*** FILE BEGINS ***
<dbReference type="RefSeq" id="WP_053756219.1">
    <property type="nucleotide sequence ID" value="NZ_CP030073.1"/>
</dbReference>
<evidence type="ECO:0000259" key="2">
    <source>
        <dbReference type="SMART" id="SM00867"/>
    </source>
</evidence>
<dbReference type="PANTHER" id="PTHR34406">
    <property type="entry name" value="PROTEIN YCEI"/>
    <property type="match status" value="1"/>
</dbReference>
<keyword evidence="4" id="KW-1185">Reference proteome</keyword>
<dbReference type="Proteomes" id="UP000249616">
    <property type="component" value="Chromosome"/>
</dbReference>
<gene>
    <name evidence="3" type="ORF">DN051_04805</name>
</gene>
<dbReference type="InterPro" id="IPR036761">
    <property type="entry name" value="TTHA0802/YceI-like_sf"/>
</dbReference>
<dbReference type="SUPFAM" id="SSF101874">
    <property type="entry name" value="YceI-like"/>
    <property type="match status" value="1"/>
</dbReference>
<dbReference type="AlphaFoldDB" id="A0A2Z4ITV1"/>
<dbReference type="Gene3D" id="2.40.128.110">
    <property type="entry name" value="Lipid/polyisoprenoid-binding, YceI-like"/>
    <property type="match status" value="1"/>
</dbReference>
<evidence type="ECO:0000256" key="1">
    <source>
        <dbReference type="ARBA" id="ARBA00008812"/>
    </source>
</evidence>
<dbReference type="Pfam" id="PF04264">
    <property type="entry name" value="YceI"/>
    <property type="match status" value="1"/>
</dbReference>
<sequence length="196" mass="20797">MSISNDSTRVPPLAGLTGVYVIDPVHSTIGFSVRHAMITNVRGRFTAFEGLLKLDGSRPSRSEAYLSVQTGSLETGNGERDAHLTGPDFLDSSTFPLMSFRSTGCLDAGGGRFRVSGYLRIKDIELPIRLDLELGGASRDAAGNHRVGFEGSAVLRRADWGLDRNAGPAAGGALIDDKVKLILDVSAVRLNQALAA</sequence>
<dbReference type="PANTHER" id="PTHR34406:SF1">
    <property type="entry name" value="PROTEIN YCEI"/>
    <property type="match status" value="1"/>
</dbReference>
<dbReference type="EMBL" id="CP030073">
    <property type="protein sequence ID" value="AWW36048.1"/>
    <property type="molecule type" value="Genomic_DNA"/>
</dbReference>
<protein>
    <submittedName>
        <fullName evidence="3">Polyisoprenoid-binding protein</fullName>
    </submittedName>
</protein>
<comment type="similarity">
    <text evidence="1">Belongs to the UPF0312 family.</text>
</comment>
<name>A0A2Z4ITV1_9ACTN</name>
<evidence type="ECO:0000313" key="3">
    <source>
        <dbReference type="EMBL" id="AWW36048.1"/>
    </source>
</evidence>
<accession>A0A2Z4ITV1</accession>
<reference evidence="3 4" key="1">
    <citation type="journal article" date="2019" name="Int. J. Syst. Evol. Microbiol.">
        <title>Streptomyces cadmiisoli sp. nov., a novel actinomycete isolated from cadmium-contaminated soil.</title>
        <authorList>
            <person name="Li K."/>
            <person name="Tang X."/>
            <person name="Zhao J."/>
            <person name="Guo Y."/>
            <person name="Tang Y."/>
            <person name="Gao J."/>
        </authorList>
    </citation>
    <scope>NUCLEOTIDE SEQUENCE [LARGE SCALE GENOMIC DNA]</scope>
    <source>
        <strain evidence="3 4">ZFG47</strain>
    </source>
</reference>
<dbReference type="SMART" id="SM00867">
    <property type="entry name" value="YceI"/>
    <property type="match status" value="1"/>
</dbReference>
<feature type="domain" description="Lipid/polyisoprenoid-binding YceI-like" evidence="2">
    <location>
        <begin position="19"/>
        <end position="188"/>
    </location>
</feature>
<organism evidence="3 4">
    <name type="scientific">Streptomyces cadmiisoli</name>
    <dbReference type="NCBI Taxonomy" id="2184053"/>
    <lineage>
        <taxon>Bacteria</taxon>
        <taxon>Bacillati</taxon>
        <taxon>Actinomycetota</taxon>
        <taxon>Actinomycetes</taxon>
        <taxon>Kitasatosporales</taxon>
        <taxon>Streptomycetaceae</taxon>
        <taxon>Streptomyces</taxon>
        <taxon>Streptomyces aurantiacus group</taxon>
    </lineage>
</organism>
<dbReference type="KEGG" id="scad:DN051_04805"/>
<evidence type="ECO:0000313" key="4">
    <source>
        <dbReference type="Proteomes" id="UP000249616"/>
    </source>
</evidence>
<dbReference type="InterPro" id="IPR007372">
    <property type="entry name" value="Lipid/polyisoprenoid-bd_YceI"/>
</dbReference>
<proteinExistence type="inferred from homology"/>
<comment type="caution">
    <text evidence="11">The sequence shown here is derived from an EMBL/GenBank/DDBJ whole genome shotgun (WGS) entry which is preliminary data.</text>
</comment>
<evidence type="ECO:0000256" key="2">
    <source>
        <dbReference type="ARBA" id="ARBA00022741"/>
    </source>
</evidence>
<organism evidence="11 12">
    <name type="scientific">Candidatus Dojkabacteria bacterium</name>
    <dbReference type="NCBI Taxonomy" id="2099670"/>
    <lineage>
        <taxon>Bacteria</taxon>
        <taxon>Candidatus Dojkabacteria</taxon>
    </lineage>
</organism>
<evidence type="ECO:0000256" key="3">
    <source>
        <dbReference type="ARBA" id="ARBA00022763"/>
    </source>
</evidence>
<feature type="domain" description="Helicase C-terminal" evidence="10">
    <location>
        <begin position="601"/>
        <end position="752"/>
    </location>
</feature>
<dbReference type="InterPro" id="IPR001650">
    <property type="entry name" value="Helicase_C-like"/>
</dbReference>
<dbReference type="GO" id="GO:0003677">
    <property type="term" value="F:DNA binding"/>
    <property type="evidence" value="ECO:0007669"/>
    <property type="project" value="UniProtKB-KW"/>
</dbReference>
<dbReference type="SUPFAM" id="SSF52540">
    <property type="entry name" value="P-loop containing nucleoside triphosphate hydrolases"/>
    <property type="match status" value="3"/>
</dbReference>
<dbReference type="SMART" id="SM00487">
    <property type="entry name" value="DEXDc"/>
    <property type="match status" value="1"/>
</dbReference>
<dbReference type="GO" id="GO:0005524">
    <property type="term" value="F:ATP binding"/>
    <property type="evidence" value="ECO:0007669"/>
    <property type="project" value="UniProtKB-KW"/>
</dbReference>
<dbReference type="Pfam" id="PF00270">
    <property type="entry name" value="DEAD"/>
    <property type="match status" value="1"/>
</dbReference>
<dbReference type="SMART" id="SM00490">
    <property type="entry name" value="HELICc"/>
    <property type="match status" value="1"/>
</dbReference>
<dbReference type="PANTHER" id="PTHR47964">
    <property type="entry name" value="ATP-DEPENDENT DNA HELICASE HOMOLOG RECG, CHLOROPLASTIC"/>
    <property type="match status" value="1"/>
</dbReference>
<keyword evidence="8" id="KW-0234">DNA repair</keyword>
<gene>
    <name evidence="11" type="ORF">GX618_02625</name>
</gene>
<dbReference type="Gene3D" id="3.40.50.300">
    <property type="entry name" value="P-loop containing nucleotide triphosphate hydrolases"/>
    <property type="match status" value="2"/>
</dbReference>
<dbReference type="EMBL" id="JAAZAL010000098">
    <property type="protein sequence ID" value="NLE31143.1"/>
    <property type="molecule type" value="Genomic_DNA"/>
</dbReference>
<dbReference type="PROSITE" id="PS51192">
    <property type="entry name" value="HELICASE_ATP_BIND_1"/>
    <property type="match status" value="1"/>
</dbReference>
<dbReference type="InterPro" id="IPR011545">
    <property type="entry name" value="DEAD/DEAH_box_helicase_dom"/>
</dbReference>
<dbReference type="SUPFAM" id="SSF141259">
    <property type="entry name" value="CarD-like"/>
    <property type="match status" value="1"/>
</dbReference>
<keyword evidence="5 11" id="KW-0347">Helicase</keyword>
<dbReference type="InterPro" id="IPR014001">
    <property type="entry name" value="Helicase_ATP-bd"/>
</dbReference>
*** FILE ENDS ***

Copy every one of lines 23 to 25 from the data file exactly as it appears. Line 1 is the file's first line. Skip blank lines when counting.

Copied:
<dbReference type="SUPFAM" id="SSF101874">
    <property type="entry name" value="YceI-like"/>
    <property type="match status" value="1"/>